JANUARY J (SALIONGA J concurring):
 The appellant was charged with contravening section 82(2)(a) of Act 22 of 1999- Driving with excessive blood alcohol level, alternatively, contravening section 82(1) of Act 22 of 1999- Driving under the influence of intoxicating liquor.
 He appeared in person and pleaded guilty.
 He was questioned in terms of section 112(1)(b) of Act 51 of 1977 of the Criminal Procedure Act and convicted on the main count of contravening section 82(2)(a) of Act 22 of 1999- Driving with excessive blood alcohol level. He was subsequently sentenced to 18 months imprisonment without the option of a fine.
 The appellant filed his notice of appeal and heads of argument on time assisted by Ms Samuel of Samuel & Co. Legal Practitioners, who at the time of hearing this appeal had withdrawn as attorney for the Appellant.
 The appeal lies against the sentence only. At the time of hearing, the Appellant had indicated his intention to abandon the appeal but the court requested to be addressed on the concessions the Respondents had made in their heads of arguments.
 The respondent, represented by Ms Petrus did not oppose the application, save to say that it is not clear on what specific count the Appellant was being questioned and convicted because the Magistrate had failed to inform him. The record is silent with regard to which charge he was convicted of. It only became clear during sentencing that he had been convicted on the main count.
 Magistrates’ need to be detailed when questioning an accused that has been charged with more than one count or where an alternative count is also charged. The test in this regard is whether the Appellant has suffered prejudice as a result of this omission and whether in the circumstances this court is competent to correct such an omission.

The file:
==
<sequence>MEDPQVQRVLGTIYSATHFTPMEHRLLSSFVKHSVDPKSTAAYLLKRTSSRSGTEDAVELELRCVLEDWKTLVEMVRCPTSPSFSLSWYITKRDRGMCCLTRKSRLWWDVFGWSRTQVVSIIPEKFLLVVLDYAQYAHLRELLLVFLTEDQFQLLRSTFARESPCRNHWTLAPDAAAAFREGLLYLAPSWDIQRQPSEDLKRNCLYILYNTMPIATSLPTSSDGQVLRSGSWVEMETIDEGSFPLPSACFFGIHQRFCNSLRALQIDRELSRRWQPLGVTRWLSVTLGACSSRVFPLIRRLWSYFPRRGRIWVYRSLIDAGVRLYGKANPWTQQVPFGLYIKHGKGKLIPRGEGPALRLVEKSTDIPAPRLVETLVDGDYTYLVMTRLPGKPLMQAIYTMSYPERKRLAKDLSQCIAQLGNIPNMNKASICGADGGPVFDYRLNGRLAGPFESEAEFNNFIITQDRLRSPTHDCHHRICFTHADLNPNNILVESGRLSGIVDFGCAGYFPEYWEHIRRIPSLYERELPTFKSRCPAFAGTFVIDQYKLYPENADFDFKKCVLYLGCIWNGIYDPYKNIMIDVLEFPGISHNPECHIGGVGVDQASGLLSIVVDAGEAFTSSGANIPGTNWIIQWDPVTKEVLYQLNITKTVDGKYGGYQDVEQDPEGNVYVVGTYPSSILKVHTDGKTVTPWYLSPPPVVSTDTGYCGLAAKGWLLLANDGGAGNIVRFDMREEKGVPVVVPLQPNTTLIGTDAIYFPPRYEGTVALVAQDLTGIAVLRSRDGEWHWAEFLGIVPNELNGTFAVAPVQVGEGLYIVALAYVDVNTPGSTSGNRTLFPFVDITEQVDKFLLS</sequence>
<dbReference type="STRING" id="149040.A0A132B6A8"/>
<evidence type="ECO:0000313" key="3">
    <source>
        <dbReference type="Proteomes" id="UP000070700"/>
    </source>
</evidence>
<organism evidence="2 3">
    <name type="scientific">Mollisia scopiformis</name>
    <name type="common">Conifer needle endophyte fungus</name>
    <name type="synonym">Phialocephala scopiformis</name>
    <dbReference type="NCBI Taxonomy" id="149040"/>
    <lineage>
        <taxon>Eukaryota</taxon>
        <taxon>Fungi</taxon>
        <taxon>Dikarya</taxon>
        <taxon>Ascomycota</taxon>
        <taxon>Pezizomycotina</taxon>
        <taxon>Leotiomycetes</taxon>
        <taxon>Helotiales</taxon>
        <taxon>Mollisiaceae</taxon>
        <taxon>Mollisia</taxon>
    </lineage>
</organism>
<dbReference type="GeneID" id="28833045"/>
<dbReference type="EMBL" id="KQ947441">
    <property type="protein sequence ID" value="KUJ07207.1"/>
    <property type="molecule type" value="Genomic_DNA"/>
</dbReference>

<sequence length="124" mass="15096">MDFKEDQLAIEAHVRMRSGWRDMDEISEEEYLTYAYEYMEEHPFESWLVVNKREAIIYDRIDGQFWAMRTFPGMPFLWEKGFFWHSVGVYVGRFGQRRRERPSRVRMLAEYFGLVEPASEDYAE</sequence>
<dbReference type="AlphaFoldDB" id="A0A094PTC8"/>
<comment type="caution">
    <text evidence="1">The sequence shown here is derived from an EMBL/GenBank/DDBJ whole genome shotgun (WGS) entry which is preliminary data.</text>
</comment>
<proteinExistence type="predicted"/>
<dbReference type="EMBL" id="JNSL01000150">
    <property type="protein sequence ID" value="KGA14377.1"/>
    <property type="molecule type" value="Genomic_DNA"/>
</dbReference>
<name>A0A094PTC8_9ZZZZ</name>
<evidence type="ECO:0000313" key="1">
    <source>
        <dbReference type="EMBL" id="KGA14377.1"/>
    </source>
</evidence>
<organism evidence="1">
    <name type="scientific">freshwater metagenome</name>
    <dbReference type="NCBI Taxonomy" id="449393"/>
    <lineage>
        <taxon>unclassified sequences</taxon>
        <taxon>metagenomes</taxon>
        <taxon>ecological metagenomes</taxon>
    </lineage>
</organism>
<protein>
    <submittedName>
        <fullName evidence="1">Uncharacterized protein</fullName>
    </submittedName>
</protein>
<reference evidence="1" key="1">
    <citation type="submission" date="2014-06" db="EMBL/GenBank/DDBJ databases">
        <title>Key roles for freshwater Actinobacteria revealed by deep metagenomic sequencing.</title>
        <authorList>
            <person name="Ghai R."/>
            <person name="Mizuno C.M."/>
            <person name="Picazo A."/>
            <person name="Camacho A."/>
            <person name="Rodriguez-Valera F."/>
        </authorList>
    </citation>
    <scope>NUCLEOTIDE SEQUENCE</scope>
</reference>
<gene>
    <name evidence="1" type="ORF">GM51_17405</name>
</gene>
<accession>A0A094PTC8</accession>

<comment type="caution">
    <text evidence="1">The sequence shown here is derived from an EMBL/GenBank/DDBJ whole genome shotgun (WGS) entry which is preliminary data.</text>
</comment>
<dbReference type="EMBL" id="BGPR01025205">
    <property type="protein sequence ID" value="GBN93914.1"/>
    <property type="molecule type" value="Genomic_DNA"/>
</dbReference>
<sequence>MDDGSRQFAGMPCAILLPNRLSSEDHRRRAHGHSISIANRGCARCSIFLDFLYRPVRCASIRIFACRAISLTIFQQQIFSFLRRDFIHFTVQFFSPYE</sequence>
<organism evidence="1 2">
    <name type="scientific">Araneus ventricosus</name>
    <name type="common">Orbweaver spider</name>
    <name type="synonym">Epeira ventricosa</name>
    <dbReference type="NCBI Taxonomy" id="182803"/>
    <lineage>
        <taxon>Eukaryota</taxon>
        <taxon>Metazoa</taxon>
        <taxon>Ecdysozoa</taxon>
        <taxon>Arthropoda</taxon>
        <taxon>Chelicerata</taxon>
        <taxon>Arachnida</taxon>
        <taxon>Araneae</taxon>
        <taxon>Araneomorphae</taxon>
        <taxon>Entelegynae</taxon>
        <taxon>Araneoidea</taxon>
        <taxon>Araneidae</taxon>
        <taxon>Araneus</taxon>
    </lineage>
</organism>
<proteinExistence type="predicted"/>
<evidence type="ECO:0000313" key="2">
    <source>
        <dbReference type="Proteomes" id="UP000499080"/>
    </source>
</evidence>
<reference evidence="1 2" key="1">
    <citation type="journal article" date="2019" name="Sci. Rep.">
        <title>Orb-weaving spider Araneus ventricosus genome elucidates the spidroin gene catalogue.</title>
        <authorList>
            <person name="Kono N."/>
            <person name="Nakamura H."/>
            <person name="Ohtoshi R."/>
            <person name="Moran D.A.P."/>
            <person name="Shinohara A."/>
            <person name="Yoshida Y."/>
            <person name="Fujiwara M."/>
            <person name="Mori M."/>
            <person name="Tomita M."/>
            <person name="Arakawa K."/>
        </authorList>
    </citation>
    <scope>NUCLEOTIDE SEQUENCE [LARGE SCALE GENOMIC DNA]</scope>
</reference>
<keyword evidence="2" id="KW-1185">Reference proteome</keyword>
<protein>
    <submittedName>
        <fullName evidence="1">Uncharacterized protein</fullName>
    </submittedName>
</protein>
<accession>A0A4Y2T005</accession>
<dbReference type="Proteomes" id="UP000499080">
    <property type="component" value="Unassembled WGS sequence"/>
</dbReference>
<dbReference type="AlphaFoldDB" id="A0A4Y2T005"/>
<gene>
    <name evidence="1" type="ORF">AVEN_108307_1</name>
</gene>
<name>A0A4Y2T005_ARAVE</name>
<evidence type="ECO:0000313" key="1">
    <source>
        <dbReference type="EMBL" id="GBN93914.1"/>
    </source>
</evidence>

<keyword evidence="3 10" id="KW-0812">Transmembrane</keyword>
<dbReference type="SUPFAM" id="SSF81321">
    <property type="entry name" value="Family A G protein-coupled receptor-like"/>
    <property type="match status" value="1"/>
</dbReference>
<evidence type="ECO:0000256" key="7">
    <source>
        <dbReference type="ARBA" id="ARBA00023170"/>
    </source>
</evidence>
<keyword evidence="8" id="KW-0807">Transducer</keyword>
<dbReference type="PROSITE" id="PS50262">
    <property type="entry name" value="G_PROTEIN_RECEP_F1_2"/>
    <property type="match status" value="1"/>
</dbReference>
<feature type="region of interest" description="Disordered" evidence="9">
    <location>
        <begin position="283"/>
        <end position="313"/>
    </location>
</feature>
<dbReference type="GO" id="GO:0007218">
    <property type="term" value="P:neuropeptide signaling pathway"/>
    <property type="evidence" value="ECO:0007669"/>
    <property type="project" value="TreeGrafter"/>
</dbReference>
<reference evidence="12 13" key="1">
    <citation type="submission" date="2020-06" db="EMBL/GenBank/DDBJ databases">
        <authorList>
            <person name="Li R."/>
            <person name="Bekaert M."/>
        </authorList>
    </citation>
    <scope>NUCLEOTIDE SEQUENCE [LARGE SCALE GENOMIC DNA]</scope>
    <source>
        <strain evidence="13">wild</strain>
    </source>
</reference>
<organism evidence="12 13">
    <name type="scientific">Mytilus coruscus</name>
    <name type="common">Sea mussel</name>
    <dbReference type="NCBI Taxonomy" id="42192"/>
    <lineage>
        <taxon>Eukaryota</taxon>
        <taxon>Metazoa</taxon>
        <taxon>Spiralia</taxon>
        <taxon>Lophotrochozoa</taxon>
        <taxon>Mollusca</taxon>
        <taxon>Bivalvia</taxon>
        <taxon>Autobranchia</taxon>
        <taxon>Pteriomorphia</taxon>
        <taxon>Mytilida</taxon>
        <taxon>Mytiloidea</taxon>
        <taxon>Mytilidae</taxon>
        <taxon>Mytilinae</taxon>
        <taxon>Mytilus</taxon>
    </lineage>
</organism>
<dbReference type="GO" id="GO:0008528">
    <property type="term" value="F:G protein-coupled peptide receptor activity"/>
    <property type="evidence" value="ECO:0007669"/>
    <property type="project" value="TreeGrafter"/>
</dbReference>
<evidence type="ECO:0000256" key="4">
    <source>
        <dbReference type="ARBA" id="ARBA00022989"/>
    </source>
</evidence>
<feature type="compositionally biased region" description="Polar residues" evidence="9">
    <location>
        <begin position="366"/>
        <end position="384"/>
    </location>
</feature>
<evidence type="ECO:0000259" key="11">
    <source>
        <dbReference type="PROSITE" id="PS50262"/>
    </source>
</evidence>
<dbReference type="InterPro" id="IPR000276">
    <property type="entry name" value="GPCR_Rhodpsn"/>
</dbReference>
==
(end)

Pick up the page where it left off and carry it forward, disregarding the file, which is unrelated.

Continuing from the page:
I find that the Magistrate’s questioning, more on the Appellant’s alcohol content in his blood and the admissions made are enough to establish that the main count was proven. This court in terms of section 270 of the CPA has the power to confirm the charge which had been proven as the charge of which the Appellant was convicted. It was held in S v Babiep 1999 NR 170 (HC) that, ‘on review, the charge could be amended and the conviction and sentence confirmed.’ I see no reason why the same principle cannot be extended to cover appeals provided the Appellant does not suffer prejudice, the questioning was exhaustive and proved the offence.
 Ms Petrus on behalf of the Respondent conceded that the sentence imposed by the learned Magistrate was startlingly inappropriate, induces a sense of shock in the circumstances thus warranting interference by this court. Further that there is a striking disparity between the sentence imposed by the trial court and other related decided cases. I agree with the Respondent since it is not clear on what basis the Magistrate concluded that a custodial sentence was justified.
 The appellant is a first offender. He pleaded guilty as a sign of remorse. He is a family man and a bread winner, husband and a father and guardian to 8 children including a 6 months old baby to support. He has a poor financial background as he is unemployed and only generates income from odd jobs.
 I agree with the concession that the sentence is inappropriate and that a fine would have been appropriate. In my considered view, the magistrate overemphasized the seriousness of the offence. The appellant however already served slightly more than 8 months imprisonment.
 In the result it is ordered that:
- The Appellant is convicted of contravening section 82(2) (a) of Act 22 of 1999- Driving with an excessive blood-alcohol level;
- The sentence of 18 months is set aside;
- The Appellant is sentenced to N$ 4000 or 8 months imprisonment;
- The suspension of the Appellant’s driver’s licence is confirmed;
- The sentence is antedated to 11 October 2019;
- The officer in charge of Oluno Correctional Facility is directed to immediately effect the release of the Appellant.